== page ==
They won’t buy the cow: Why writers should not give away their work

I saw a couple of posts on this subject on the World in the Satin Bag, and the subject of whether writers should give away their work for free is a perennial debate. So in case anyone cares, here are my two cents’ on the subject.

I was a working writer for 9 years. By “working writer” I mean that is how I earned my living, full-time. I never once gave away my work without getting paid a fair wage. I wrote nonfiction, and I was usually paid by the job. I actually set an hourly wage for myself that I felt was fair and reasonable for the quality of work I produced. When I got a new contract, I divided the total amount by my hourly rate, and that is how long I spent on the job. Just like a plumber or an electrician, I made sure that I was getting paid what I was worth for each hour I worked.

When a writer gives away his work or accepts a very low payment, that writer is essentially saying, “This is how little I value my own time and skills. My work is worth less than the work of the guy flipping my hamburger at McDonald’s.” Ultimately, the responsibility falls on the writer to value his own work. Publishers will always, always try to get away with paying as little as possible. It is up to writers and aspiring writers to stand up for themselves and to not accept substandard pay.

Anyone who wants to be a professional, working writer would never just give their work away. Even if they never sold a thing, they believe their work — and the time they spent on it — has a tangible value, and they act accordingly. You do not break into the business by giving away free writing — that’s a myth perpetrated by publishers who don’t want to pay up. You do what other writers do: Work hard, hone your craft, get good and then find an agent who is willing to sell your stuff for a reasonable sum of money.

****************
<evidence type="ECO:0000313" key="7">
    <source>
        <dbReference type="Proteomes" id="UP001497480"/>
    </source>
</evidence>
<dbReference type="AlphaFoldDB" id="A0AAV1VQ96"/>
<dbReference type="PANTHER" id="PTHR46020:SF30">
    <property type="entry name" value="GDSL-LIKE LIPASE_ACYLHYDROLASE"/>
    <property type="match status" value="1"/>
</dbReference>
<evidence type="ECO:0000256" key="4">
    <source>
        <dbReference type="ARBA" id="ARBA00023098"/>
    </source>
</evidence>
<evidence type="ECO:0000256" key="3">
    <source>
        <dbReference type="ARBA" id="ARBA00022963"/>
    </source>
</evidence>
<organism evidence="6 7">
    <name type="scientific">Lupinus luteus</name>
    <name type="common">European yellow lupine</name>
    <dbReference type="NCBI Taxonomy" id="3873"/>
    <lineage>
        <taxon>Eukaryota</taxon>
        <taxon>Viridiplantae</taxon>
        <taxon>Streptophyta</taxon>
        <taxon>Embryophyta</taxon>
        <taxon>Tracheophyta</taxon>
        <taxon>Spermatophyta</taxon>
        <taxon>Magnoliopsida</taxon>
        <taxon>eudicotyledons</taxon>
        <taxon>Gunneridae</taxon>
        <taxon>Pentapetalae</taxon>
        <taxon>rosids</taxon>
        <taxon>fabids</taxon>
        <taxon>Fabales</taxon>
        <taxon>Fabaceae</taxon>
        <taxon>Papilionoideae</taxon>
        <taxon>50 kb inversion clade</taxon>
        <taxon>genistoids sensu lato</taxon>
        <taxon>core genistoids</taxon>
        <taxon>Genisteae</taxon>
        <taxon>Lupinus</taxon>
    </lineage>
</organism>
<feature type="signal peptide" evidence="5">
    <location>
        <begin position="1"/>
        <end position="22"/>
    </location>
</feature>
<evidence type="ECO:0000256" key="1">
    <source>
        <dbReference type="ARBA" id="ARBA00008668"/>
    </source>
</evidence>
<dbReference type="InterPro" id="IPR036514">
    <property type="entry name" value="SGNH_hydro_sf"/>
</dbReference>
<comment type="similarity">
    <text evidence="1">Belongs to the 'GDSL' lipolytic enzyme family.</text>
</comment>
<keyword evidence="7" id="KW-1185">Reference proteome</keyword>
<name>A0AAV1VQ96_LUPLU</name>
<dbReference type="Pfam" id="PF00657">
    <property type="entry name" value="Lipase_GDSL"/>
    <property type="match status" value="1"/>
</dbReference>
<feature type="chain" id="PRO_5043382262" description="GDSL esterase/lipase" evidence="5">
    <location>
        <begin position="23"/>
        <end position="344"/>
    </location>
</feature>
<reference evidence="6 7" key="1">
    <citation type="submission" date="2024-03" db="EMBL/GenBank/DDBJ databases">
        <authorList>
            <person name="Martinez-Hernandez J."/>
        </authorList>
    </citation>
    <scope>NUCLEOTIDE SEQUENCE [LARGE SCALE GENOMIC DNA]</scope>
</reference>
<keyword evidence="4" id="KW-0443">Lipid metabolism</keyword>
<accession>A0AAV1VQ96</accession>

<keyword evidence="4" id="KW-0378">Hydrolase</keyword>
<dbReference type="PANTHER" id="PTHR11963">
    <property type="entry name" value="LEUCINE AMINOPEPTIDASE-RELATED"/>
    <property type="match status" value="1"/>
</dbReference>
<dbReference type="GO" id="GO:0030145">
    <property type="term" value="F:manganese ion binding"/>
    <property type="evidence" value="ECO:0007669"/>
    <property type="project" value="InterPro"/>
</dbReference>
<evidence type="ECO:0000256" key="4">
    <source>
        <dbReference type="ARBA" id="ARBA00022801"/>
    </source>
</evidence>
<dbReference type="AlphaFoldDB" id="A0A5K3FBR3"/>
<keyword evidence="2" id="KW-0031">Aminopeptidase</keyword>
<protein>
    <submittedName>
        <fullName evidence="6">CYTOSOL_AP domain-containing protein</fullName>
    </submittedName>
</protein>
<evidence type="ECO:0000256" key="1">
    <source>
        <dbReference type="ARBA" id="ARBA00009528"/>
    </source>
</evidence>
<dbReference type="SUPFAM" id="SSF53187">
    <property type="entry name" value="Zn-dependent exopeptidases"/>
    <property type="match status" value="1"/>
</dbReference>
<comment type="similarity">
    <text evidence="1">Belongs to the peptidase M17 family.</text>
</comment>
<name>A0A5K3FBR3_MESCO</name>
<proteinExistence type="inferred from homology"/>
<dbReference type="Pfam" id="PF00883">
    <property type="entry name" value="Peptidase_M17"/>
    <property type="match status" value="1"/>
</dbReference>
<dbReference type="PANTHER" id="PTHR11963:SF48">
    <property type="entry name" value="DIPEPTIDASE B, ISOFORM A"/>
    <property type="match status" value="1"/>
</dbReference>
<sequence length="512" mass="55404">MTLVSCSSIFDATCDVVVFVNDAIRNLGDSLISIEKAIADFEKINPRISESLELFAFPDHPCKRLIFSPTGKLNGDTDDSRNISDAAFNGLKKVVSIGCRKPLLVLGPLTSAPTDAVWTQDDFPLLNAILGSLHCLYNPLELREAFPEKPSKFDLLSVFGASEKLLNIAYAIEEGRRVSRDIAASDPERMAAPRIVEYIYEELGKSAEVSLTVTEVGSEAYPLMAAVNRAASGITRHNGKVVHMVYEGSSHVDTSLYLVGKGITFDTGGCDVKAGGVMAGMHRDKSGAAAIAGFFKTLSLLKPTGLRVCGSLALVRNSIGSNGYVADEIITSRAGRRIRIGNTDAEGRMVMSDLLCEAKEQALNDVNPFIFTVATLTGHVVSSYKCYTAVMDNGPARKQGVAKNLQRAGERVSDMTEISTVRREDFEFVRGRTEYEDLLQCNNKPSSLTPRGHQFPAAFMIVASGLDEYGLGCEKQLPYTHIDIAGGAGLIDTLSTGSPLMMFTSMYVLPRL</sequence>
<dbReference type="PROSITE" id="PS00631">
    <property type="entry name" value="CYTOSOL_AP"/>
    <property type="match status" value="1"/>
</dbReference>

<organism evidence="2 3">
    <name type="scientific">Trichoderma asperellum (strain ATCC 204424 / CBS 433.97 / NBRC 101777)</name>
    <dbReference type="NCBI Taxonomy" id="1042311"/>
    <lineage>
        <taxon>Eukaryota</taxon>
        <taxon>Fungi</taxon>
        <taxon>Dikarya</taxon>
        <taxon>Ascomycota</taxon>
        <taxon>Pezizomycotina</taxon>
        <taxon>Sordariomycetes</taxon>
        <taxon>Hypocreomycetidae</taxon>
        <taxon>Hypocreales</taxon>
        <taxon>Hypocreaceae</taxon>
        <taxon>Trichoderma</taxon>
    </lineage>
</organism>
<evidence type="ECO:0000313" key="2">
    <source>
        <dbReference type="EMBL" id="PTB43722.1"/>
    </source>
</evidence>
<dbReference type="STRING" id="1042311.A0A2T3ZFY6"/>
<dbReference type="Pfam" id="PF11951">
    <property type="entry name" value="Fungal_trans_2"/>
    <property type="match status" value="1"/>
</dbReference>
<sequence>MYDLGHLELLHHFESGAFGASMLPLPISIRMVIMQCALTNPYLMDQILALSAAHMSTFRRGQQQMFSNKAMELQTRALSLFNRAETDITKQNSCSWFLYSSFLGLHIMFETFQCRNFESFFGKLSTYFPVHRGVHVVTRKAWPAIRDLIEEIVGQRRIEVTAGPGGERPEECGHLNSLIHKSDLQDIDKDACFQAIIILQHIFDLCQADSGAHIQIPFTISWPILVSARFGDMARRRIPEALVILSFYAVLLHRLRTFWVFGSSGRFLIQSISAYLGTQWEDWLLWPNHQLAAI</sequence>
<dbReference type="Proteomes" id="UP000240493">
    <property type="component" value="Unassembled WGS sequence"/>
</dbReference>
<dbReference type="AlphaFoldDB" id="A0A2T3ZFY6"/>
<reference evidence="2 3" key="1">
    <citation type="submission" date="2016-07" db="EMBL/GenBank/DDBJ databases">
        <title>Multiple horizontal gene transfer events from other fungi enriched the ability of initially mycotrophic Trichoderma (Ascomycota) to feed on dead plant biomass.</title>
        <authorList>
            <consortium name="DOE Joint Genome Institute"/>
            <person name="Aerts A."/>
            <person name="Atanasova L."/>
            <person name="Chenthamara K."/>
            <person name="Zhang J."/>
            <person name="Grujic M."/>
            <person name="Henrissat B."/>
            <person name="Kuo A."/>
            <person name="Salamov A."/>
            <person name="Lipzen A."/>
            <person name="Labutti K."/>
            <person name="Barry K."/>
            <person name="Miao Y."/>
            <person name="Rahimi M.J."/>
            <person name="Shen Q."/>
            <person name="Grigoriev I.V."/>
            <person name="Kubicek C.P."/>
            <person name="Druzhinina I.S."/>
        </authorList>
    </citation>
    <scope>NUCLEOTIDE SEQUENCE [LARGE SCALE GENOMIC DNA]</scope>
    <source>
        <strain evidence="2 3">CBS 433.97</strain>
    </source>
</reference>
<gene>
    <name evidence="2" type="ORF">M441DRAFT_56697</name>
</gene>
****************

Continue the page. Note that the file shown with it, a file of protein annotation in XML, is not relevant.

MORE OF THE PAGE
Somewhere along the line, someone is attempting to make money off your writing. If they do, then the writer deserves a fair share of that. If the publisher is selling the work in a book or magazine, the writer deserves a cut. If the publisher is using the work to attract visitors to a website or blog, where they hope to sell a good or service, then the writer should receive payment. What if a big-name company approached you and said, “Write all our advertising copy. We can’t afford to pay you but you’ll get great exposure.”  What would you say? Most people would say, “No way. I need to get paid.” It’s no different when a magazine or publisher or website says the same thing. And if they can’t afford to pay, then maybe they can’t afford to be in business.

After all, if you went to your day job tomorrow and your boss said, “We can’t afford to pay you any more, but we still expect you to come in for 8 hours a day and give us quality work,” what would you do? Most people wouldn’t agree to work for nothing. So why is it somehow different for writers?

If you really want to work for free, in order to develop your writing skills or get exposure, there are plenty of legitimate avenues to do so. Join a workshop or a writers’ group, or take a class. Start a blog and publish excerpts there. At the extreme, self-publish, but at least charge a little something for your e-book or whatever.

People do not value what they get for free. When a writer gives away his work, he is essentially saying that his writing has no value. And that’s usually true — free writing is generally, in my experience, bad writing. But good writers, professional writers, know their worth, and they charge accordingly.

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One thought on “They won’t buy the cow: Why writers should not give away their work

  1. Writing for love or money? They aren’t mutually exclusive | Blog, by Shannon

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